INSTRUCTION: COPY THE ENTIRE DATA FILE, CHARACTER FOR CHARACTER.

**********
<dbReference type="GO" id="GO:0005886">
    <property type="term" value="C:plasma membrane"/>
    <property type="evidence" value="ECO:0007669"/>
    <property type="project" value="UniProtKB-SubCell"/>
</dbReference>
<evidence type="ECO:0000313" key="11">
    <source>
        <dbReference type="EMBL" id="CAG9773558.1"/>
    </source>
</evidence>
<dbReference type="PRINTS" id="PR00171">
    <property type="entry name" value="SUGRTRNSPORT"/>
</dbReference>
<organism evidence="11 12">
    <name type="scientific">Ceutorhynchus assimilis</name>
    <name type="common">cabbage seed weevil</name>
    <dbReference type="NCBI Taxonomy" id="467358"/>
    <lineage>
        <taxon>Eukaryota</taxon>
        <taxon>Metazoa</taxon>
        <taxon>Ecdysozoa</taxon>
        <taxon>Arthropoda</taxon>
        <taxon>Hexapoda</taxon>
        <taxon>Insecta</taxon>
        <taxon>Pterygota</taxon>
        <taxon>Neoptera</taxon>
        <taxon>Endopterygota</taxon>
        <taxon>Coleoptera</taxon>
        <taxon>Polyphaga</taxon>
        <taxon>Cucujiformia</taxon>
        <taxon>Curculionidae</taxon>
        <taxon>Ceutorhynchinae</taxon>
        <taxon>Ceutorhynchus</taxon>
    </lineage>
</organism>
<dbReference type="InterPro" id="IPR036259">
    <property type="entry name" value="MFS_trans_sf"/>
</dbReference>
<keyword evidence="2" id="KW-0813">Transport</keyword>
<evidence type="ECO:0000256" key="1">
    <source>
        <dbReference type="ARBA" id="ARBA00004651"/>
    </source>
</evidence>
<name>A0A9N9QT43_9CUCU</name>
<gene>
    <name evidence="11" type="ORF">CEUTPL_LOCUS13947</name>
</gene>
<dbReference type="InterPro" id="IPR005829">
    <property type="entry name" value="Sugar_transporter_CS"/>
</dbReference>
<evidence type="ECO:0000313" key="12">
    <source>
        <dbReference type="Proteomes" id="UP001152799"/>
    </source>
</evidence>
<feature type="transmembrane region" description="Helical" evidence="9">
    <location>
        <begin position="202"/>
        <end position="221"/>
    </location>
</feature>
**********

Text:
<dbReference type="GO" id="GO:0005886">
    <property type="term" value="C:plasma membrane"/>
    <property type="evidence" value="ECO:0007669"/>
    <property type="project" value="UniProtKB-SubCell"/>
</dbReference>
<evidence type="ECO:0000313" key="11">
    <source>
        <dbReference type="EMBL" id="CAG9773558.1"/>
    </source>
</evidence>
<dbReference type="PRINTS" id="PR00171">
    <property type="entry name" value="SUGRTRNSPORT"/>
</dbReference>
<organism evidence="11 12">
    <name type="scientific">Ceutorhynchus assimilis</name>
    <name type="common">cabbage seed weevil</name>
    <dbReference type="NCBI Taxonomy" id="467358"/>
    <lineage>
        <taxon>Eukaryota</taxon>
        <taxon>Metazoa</taxon>
        <taxon>Ecdysozoa</taxon>
        <taxon>Arthropoda</taxon>
        <taxon>Hexapoda</taxon>
        <taxon>Insecta</taxon>
        <taxon>Pterygota</taxon>
        <taxon>Neoptera</taxon>
        <taxon>Endopterygota</taxon>
        <taxon>Coleoptera</taxon>
        <taxon>Polyphaga</taxon>
        <taxon>Cucujiformia</taxon>
        <taxon>Curculionidae</taxon>
        <taxon>Ceutorhynchinae</taxon>
        <taxon>Ceutorhynchus</taxon>
    </lineage>
</organism>
<dbReference type="InterPro" id="IPR036259">
    <property type="entry name" value="MFS_trans_sf"/>
</dbReference>
<keyword evidence="2" id="KW-0813">Transport</keyword>
<evidence type="ECO:0000256" key="1">
    <source>
        <dbReference type="ARBA" id="ARBA00004651"/>
    </source>
</evidence>
<name>A0A9N9QT43_9CUCU</name>
<gene>
    <name evidence="11" type="ORF">CEUTPL_LOCUS13947</name>
</gene>
<dbReference type="InterPro" id="IPR005829">
    <property type="entry name" value="Sugar_transporter_CS"/>
</dbReference>
<evidence type="ECO:0000313" key="12">
    <source>
        <dbReference type="Proteomes" id="UP001152799"/>
    </source>
</evidence>
<feature type="transmembrane region" description="Helical" evidence="9">
    <location>
        <begin position="202"/>
        <end position="221"/>
    </location>
</feature>